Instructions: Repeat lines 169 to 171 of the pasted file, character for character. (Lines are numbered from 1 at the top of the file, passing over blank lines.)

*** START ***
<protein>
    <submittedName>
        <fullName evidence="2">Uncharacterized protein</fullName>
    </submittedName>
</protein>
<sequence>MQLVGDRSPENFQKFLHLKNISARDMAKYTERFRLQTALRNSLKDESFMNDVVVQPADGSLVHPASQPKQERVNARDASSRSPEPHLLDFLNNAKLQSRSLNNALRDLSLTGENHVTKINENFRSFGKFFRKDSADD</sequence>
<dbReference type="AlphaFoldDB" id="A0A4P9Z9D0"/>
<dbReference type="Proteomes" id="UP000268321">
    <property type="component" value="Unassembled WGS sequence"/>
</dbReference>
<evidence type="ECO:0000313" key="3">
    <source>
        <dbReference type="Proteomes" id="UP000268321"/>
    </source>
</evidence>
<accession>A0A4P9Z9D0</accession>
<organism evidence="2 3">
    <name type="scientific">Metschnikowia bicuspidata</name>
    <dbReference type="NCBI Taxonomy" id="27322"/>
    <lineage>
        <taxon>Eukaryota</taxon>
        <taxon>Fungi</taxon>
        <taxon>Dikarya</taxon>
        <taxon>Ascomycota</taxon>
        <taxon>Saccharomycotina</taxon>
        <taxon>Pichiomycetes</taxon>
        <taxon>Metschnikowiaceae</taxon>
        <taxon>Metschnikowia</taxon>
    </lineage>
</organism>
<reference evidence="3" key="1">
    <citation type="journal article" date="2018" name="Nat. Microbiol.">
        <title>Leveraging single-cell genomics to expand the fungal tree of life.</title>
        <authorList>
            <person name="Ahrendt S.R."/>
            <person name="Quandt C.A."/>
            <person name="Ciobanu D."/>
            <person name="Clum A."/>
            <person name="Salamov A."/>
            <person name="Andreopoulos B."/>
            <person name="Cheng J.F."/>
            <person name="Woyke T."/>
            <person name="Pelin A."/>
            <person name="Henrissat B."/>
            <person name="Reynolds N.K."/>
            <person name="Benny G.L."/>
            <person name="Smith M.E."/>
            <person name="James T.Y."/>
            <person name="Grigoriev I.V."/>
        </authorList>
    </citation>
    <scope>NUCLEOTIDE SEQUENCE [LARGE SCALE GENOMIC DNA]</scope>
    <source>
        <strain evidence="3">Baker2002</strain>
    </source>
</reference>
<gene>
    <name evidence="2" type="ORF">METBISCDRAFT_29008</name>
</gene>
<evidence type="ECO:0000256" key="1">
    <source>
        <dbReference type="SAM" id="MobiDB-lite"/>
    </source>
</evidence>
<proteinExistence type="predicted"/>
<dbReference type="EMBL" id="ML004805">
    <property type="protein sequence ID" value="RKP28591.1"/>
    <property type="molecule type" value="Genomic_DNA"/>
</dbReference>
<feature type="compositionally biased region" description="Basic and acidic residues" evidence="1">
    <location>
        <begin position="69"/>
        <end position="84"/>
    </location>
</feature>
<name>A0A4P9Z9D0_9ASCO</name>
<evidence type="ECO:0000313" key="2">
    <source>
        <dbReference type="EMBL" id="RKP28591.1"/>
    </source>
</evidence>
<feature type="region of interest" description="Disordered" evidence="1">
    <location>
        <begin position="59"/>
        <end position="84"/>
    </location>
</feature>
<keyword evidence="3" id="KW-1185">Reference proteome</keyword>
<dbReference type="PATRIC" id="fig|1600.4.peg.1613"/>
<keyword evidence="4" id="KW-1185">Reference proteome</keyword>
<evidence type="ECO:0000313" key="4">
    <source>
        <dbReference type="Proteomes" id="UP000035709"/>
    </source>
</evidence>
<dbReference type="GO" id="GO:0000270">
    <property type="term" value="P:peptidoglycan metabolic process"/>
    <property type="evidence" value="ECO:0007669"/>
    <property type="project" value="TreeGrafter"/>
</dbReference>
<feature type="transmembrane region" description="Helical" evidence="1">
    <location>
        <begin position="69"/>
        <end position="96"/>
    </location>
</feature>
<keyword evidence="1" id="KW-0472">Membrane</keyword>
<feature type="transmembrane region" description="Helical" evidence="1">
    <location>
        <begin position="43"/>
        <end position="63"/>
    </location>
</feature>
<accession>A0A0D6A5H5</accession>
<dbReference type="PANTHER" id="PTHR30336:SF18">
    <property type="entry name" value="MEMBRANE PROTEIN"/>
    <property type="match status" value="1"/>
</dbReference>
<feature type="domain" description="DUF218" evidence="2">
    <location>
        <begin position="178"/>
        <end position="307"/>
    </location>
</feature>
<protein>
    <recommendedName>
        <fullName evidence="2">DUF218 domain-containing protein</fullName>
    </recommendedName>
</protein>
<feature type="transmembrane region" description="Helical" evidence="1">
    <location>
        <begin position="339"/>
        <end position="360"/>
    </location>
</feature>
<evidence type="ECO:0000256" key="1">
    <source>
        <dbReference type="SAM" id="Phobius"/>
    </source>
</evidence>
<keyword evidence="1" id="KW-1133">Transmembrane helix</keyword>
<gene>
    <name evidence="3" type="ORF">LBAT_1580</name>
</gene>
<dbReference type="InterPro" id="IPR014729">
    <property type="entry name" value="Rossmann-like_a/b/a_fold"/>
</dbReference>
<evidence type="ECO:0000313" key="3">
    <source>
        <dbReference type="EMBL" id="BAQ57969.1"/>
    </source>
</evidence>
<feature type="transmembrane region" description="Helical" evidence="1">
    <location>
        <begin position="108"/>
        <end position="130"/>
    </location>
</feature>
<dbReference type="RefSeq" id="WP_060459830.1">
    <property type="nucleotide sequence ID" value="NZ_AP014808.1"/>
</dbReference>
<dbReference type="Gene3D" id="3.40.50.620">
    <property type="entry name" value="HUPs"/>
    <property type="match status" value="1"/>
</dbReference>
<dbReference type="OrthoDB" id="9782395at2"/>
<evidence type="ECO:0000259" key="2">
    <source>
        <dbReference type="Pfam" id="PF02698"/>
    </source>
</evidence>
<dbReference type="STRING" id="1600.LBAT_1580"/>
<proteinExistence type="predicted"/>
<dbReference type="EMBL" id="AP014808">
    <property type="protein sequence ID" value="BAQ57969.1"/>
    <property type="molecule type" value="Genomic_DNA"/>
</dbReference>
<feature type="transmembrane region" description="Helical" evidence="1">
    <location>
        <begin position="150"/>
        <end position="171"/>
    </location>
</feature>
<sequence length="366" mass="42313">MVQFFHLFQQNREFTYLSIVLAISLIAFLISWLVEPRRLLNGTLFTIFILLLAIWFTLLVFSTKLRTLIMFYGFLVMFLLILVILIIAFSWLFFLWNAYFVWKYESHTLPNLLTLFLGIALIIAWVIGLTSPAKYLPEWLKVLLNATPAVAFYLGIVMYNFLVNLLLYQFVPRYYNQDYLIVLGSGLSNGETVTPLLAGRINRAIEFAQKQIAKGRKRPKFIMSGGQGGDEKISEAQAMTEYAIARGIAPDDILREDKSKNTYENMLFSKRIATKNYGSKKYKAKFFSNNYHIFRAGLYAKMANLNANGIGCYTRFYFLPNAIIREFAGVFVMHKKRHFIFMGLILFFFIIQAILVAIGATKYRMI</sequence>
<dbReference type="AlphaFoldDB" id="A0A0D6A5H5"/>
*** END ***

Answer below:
        <dbReference type="Pfam" id="PF02698"/>
    </source>
</evidence>